Overview of knee pain
Talk with your doctor if you’re experiencing any of the following symptoms of knee pain:
- Swelling, warmth, or redness in your knee
- A feeling of stiffness, locking, grinding, or buckling in your knee
- A prickling, burning, or tingling sensation in your knee
- Frequent muscle spasms around your knee
- Pain in the calf, hip, shin, ankle, or thigh
- Weakness or an inability to fully extend your leg
- Popping or crackling sounds when you straighten or bend your leg
The knee is a complex joint that connects bones such as the thigh (femur), shinbone (tibia), and kneecap (patella).
It also involves cushioning and connective materials such as cartilage, which softens the joint, and the menisci, which also cushion the joint and absorb impact. The joint is also supported by ligaments, which connect everything, and tendons attach to the muscles to the bones.
Things like overuse or injury can damage any of these structures. The most frequent causes of knee pain result from sports injuries, chronic joint deterioration, or repetitive motion overuse.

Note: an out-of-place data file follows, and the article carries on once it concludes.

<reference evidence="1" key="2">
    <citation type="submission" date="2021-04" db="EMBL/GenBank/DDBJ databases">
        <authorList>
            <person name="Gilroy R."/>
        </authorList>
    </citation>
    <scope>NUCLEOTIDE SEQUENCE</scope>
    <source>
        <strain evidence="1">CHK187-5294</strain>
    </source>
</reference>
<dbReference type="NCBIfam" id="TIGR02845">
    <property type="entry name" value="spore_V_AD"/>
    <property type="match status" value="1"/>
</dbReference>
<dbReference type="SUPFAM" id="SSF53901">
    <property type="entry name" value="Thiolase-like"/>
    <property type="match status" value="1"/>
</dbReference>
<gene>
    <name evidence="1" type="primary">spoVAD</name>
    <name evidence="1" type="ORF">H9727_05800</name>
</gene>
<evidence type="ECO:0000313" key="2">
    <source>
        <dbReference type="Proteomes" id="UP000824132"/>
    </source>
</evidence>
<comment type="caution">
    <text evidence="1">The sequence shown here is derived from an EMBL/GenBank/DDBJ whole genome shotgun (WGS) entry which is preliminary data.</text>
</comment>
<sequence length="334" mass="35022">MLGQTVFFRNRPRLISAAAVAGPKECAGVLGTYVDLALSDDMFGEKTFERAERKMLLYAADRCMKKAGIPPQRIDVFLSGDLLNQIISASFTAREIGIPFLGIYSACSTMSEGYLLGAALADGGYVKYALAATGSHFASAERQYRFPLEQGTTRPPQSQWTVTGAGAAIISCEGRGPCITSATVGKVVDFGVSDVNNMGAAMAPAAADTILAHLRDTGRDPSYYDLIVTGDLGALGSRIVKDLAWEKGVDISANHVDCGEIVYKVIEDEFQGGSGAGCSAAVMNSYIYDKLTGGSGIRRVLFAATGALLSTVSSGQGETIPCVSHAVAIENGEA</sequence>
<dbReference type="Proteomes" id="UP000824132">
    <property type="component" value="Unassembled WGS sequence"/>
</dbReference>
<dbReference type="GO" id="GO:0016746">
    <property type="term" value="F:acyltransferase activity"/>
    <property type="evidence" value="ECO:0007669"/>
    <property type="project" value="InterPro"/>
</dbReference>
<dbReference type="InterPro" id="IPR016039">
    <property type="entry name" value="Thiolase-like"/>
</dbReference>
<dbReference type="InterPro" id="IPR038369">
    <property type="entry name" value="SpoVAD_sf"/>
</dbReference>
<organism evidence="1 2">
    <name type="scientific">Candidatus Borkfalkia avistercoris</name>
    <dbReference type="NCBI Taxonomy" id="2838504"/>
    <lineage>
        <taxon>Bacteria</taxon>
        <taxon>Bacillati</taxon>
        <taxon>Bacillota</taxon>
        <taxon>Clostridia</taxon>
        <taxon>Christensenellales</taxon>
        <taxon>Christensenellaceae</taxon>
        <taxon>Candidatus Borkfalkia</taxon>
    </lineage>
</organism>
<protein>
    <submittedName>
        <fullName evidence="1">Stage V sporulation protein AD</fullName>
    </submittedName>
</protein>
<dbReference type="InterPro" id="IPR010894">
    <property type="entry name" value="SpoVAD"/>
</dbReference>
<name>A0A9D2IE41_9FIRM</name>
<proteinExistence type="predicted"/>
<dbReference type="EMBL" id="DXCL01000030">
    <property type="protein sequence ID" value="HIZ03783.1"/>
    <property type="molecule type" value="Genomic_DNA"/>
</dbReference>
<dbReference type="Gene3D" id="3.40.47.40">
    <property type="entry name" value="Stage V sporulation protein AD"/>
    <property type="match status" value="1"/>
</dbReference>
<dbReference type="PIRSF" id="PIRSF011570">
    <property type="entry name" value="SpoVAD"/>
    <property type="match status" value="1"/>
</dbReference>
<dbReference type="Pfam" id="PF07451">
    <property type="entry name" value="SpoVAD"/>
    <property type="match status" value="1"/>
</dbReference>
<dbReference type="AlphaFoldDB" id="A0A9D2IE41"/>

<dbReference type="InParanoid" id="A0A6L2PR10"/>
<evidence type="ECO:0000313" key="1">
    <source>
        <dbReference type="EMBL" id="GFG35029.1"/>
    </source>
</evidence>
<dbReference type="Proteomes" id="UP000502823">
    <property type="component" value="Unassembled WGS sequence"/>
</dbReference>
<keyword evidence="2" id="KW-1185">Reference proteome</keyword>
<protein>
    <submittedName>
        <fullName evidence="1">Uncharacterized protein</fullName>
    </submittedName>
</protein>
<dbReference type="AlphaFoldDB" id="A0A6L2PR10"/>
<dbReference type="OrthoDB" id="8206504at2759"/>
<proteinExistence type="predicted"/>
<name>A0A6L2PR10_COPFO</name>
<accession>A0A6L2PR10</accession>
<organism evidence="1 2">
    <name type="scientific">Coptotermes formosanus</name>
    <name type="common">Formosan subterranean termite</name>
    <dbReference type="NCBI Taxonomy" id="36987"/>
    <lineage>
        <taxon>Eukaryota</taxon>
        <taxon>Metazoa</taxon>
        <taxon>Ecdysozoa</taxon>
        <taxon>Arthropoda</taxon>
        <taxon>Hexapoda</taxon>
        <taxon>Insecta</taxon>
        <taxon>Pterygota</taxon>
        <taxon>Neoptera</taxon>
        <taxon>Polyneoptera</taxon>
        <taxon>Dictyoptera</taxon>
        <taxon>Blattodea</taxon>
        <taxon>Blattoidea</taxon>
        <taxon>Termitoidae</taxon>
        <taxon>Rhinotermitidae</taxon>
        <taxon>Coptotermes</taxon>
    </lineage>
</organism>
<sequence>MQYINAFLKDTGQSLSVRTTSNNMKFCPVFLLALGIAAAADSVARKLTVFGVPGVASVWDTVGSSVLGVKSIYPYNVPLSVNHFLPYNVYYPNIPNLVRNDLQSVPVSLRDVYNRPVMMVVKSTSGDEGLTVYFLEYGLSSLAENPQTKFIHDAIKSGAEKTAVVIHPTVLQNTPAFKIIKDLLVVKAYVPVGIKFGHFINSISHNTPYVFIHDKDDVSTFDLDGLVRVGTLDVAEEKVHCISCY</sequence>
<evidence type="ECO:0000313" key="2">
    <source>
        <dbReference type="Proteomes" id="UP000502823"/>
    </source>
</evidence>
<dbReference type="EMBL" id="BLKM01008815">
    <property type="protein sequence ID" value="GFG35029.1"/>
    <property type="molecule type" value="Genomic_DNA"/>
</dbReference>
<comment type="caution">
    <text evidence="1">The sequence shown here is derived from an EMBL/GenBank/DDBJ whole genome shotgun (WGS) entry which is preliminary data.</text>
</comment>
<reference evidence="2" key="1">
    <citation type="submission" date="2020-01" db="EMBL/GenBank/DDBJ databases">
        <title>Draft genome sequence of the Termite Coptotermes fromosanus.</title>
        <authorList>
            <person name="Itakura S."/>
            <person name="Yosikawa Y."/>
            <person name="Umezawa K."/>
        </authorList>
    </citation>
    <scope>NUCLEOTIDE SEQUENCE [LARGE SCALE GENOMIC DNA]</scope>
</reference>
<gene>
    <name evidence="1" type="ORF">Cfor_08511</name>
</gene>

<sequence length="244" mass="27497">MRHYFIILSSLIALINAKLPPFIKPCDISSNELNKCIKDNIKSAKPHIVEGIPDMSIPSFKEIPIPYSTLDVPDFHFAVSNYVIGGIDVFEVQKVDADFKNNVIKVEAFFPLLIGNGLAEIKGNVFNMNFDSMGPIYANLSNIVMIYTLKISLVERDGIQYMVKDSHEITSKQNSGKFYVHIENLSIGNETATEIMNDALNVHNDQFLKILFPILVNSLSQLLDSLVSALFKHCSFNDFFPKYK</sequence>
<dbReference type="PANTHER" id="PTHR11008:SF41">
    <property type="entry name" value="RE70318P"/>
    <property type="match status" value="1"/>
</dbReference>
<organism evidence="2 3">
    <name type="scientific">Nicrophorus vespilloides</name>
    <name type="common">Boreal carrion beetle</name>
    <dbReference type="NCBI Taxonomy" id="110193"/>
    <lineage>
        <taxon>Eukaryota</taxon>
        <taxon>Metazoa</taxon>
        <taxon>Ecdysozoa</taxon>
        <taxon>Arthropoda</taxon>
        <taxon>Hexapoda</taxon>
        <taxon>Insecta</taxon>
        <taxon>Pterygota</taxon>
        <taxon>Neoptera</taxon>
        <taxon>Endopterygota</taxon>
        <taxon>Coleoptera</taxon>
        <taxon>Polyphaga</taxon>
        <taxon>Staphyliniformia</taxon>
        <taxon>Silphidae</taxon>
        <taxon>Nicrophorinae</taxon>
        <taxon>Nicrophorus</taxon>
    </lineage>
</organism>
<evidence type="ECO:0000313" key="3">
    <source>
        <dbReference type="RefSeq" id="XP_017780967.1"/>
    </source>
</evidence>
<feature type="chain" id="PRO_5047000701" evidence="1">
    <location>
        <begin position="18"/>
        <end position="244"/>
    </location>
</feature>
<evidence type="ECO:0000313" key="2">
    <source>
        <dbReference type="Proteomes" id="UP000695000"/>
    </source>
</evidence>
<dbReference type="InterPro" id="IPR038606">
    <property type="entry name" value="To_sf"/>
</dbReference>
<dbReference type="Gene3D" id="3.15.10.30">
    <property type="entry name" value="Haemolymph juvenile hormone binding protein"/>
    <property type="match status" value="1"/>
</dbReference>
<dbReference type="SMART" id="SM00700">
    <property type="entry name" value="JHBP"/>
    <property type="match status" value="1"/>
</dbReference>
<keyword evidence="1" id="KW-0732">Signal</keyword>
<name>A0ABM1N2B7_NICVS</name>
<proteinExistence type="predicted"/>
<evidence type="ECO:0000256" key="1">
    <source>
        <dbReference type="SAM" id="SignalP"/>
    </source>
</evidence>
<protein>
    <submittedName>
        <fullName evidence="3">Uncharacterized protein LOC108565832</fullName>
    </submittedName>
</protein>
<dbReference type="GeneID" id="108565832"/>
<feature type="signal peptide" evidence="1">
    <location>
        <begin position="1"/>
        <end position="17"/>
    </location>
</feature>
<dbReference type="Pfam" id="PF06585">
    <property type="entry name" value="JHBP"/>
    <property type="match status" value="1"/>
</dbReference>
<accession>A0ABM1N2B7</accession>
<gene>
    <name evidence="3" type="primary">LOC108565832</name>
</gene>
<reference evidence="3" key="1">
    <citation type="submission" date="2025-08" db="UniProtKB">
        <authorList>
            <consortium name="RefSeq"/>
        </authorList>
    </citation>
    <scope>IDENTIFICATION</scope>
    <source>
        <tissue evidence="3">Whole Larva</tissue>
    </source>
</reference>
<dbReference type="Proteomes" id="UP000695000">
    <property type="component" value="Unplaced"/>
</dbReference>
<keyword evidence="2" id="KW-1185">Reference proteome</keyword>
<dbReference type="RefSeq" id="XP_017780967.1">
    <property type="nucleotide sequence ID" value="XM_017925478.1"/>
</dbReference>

- Trauma-related injuries to the knee caused by falls, car crashes, or other injuries
- Infection in the knee (“cellulitis”)
- Baker’s cyst
- Ligament sprains and tears
- Meniscus tear
- Patellofemoral pain syndrome (“runner’s knee”)
Though different types of knee pain, such as arthritis and injury, have slightly other risk factors, the following factors cause the most significant increase in the risk of developing knee pain:
- Being overweight
- Having a previous knee injury
- Completing physically strenuous work such as a manual labor job
- Running, skiing, soccer, football, gymnastics, and other sports involving repeated impact or bending and straightening of the knee
- Not having enough training or using poor form when engaging in activities such as weightlifting
Some causes of knee pain, like accidental injury, arthritis, gout, and genetic conditions, can’t always be avoided. However, some ways to protect your knees and reduce the likelihood of developing knee pain include:
- Always warming up thoroughly before activities
- Stretching regularly, especially the quadriceps (thigh) muscle
- Making sure to strengthen the quadriceps, hamstrings, and hip flexors; these muscles stabilize the knee and prevent imbalances that can cause strains
- Using proper footwear for running, other activities to cushion the knee
- When possible, choosing lower-impact sports like swimming and cycling
- Losing weight or maintaining a healthy weight and eating a healthy diet as recommended by your doctor
- Not smoking
The information contained in this article is meant for educational purposes only and should not replace advice from your healthcare provider.